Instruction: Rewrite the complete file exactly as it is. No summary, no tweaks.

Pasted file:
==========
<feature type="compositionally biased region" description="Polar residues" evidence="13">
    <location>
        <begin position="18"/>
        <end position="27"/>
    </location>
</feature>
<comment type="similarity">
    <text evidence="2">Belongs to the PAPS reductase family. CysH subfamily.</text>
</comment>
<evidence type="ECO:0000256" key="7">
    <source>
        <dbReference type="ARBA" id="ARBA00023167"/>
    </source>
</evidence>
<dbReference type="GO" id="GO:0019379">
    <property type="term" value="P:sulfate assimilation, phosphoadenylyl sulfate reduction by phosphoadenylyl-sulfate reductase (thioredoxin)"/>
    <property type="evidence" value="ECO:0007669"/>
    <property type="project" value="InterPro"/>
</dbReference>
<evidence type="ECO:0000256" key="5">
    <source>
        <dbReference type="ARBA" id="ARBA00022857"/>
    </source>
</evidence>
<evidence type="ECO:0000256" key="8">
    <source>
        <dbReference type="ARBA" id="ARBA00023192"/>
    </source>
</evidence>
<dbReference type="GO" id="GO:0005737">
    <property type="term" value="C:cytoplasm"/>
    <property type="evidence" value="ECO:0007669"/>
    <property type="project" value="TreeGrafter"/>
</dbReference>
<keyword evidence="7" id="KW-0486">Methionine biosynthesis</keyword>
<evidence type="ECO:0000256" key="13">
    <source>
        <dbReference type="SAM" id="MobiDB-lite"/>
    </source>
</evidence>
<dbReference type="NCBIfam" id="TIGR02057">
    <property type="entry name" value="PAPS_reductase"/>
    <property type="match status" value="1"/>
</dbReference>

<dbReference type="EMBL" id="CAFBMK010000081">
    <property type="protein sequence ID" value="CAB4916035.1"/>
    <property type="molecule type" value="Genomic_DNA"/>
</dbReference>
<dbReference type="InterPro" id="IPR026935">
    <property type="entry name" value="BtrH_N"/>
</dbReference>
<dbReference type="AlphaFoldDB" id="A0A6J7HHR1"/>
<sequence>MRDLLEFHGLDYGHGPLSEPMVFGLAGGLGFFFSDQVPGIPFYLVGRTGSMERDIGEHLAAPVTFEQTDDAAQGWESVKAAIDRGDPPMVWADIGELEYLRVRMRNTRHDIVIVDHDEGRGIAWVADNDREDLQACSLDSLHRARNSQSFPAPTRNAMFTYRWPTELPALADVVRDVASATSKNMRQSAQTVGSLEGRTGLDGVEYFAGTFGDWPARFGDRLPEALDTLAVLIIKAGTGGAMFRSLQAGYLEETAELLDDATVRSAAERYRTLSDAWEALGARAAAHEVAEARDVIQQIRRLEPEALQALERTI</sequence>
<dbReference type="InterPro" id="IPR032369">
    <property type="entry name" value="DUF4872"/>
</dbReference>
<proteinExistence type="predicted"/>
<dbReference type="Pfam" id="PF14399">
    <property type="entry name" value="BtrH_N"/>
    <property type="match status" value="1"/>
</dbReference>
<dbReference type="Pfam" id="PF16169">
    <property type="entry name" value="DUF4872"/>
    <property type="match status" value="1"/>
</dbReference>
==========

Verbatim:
<feature type="compositionally biased region" description="Polar residues" evidence="13">
    <location>
        <begin position="18"/>
        <end position="27"/>
    </location>
</feature>
<comment type="similarity">
    <text evidence="2">Belongs to the PAPS reductase family. CysH subfamily.</text>
</comment>
<evidence type="ECO:0000256" key="7">
    <source>
        <dbReference type="ARBA" id="ARBA00023167"/>
    </source>
</evidence>
<dbReference type="GO" id="GO:0019379">
    <property type="term" value="P:sulfate assimilation, phosphoadenylyl sulfate reduction by phosphoadenylyl-sulfate reductase (thioredoxin)"/>
    <property type="evidence" value="ECO:0007669"/>
    <property type="project" value="InterPro"/>
</dbReference>
<evidence type="ECO:0000256" key="5">
    <source>
        <dbReference type="ARBA" id="ARBA00022857"/>
    </source>
</evidence>
<evidence type="ECO:0000256" key="8">
    <source>
        <dbReference type="ARBA" id="ARBA00023192"/>
    </source>
</evidence>
<dbReference type="GO" id="GO:0005737">
    <property type="term" value="C:cytoplasm"/>
    <property type="evidence" value="ECO:0007669"/>
    <property type="project" value="TreeGrafter"/>
</dbReference>
<keyword evidence="7" id="KW-0486">Methionine biosynthesis</keyword>
<evidence type="ECO:0000256" key="13">
    <source>
        <dbReference type="SAM" id="MobiDB-lite"/>
    </source>
</evidence>
<dbReference type="NCBIfam" id="TIGR02057">
    <property type="entry name" value="PAPS_reductase"/>
    <property type="match status" value="1"/>
</dbReference>

<dbReference type="EMBL" id="CAFBMK010000081">
    <property type="protein sequence ID" value="CAB4916035.1"/>
    <property type="molecule type" value="Genomic_DNA"/>
</dbReference>
<dbReference type="InterPro" id="IPR026935">
    <property type="entry name" value="BtrH_N"/>
</dbReference>
<dbReference type="AlphaFoldDB" id="A0A6J7HHR1"/>
<sequence>MRDLLEFHGLDYGHGPLSEPMVFGLAGGLGFFFSDQVPGIPFYLVGRTGSMERDIGEHLAAPVTFEQTDDAAQGWESVKAAIDRGDPPMVWADIGELEYLRVRMRNTRHDIVIVDHDEGRGIAWVADNDREDLQACSLDSLHRARNSQSFPAPTRNAMFTYRWPTELPALADVVRDVASATSKNMRQSAQTVGSLEGRTGLDGVEYFAGTFGDWPARFGDRLPEALDTLAVLIIKAGTGGAMFRSLQAGYLEETAELLDDATVRSAAERYRTLSDAWEALGARAAAHEVAEARDVIQQIRRLEPEALQALERTI</sequence>
<dbReference type="InterPro" id="IPR032369">
    <property type="entry name" value="DUF4872"/>
</dbReference>
<proteinExistence type="predicted"/>
<dbReference type="Pfam" id="PF14399">
    <property type="entry name" value="BtrH_N"/>
    <property type="match status" value="1"/>
</dbReference>
<dbReference type="Pfam" id="PF16169">
    <property type="entry name" value="DUF4872"/>
    <property type="match status" value="1"/>
</dbReference>